In 2011, Mitt Romney announced to the United States that he was uniquely qualified to run for president because of his business background of turning things around. The country was several years removed from the worst financial crisis since the Great Depression and still facing many obstacles on the road to recovery. Romney saw himself as the right person for the right time to drive American forward. Unfortunately for him, the economy, by and large, operates independently from the executive branch of government, so as well-intentioned as he may have (or may not have) been, he was wrong, or at least misguided, and the economy continued as did the Obama presidency, making Mitt a mere footnote in American election history.
Hip-hop and weed go hand-in-hand, but ciej‘s “dbs heaven” proves rappers should pass on the blunt and chug a tallboy. The influence of alcohol on the EP reeks like a drunkard’s breath to a cop at 3AM on a Saturday. Pent up on the second floor of blank space and powered by the buzz of beer, ciej strings together pages of thoughts onto six tracks that borderline incoherent, but remain strikingly honest. Like a drunk conversation, “dbs heaven” has the brazen confidence of giving no fucks, the freedom to say whatever is on one’s mind without the filter of expectation or the fear of external perception. Though the themes of the EP are very ciejy — women, money, life — the glossy delivery and convoluted production create a unique context that mitigates any thematic cliche.
At its worst, “Black Sunday” is an average hip-hop album. Without the courage to explore uncharted territory in the genre, Arshad Good‘s comfortableness in what he likes had the possibility of sinking this project, but the groove and vibe is undeniable and ultimately makes this 9-track effort successful. What Arshad lacks in originality is easily compensated by a dedication to quality hip-hop. The formula may be tried and true, but damn it if it’s not addictive and head-bobbing.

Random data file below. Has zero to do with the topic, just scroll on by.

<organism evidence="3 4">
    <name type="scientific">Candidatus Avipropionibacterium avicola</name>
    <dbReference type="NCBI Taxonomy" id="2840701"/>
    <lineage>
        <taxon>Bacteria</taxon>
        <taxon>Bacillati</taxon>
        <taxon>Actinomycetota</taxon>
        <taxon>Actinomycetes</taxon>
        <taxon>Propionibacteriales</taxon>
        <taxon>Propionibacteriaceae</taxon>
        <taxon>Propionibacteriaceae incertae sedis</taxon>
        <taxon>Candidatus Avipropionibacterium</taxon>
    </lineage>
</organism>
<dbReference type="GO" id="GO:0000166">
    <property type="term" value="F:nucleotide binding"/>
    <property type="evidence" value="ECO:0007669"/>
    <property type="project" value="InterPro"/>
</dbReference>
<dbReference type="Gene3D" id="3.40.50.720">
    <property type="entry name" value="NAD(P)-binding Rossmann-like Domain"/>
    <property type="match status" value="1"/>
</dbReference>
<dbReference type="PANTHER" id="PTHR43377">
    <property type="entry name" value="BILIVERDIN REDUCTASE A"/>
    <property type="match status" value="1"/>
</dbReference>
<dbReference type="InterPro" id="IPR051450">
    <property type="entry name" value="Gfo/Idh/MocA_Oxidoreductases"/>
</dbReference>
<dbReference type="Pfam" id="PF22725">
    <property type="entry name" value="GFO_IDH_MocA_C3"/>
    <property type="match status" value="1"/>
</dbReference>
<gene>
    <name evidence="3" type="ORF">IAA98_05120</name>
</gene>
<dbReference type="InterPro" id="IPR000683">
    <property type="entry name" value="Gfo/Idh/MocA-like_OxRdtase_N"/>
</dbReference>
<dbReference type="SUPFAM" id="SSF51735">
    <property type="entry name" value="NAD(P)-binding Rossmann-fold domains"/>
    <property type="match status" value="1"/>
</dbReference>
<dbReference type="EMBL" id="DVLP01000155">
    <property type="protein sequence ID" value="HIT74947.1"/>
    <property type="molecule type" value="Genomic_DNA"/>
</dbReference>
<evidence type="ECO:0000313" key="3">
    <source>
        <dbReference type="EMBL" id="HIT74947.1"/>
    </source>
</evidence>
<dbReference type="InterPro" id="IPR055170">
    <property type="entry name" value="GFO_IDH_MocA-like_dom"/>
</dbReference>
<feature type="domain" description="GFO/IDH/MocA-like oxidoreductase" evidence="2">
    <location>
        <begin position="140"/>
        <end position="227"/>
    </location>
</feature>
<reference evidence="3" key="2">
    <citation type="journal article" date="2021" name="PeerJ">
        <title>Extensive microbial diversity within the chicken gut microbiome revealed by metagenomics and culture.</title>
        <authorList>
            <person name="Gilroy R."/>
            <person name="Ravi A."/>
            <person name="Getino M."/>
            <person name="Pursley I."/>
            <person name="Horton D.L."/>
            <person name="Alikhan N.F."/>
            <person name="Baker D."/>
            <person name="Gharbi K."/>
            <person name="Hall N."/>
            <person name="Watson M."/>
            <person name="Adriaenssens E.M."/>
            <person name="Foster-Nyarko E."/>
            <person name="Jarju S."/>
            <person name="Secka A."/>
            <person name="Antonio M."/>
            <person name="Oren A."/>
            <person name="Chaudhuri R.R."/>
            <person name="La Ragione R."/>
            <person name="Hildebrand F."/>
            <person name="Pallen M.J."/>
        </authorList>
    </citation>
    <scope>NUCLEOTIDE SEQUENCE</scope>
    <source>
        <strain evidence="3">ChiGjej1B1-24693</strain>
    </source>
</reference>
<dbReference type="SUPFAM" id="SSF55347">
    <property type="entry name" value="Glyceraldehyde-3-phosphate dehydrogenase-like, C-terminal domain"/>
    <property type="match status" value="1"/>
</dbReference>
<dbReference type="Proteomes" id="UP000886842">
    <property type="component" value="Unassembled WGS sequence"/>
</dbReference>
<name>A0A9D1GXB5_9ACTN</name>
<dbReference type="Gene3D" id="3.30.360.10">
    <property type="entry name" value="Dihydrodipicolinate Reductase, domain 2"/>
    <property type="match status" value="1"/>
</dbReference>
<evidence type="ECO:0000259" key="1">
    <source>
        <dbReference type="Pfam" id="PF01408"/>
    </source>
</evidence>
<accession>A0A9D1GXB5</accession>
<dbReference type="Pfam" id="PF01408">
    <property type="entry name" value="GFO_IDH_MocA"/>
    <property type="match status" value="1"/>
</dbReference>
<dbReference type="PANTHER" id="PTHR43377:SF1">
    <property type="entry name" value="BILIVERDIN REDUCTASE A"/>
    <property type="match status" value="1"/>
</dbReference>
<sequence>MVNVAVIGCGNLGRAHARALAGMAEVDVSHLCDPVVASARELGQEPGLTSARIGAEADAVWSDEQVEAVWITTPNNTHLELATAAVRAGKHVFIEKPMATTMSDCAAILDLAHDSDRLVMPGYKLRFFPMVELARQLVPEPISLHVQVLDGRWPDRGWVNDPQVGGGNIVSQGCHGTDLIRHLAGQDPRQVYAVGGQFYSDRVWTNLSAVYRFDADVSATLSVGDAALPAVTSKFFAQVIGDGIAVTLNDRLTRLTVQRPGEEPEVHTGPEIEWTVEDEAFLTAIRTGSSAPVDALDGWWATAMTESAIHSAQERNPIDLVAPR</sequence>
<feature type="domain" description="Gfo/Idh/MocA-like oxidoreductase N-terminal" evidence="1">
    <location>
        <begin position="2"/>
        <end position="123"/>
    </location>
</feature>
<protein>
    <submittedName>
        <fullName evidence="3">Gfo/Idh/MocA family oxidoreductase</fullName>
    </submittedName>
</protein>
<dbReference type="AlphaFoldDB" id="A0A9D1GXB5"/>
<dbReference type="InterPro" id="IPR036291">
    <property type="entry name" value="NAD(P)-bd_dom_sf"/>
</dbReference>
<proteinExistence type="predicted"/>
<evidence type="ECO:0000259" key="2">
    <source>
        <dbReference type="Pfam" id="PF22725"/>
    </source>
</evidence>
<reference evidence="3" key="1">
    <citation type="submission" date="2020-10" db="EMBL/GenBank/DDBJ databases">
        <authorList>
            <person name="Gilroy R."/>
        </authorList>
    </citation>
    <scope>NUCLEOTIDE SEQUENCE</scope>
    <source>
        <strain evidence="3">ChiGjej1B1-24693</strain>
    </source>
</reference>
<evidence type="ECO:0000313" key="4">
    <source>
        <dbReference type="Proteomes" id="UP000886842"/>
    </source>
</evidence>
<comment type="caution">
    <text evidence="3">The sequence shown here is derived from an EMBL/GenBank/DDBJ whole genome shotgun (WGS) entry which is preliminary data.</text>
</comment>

Put a jazz quartet on the block, run their sounds through a synthesizer’s distortion engine, and hand Mir a microphone to let him spit off the dome, then you might have some understanding of what his new project “Wet Hu” has to offer. There’s no middle ground on Mir; you either applaud his lyrical aptitude or ascribe his rants as incoherent gibberish. Much in the same way Beck invigorated the alternative world with his off-the-wall diction, Mir has no filter and does not slave himself to following hip-hop’s building blocks for track creation. There are no clever metaphors, no radio singles, no club-friendly arrangements, everything freely flows from Mir’s conscious, an undeniably original perspective of expression that explores his fears, desires, and existence. This is most obvious on the project’s most cohesive track Draw, where Mir states, “If I ever say a word, if I ever speak, it will be free, it will be me.”
Saint Louis seems to be on the edge of breaking out into the national hip-hop scene for the last three years. Despite the successes of some, our artists are largely irrelevant in the game. With an abundance of Chicago artists on the edge of supernovae, perhaps more heads will turn their gaze to the Midwest, but we cannot be dependent upon the popularity of city that is not our own. A new year offers new hope for those in our scene looking to make it big. After studying how and why rappers become noticed, here is some collective advice on how to be ahead of trend and to realize your own success.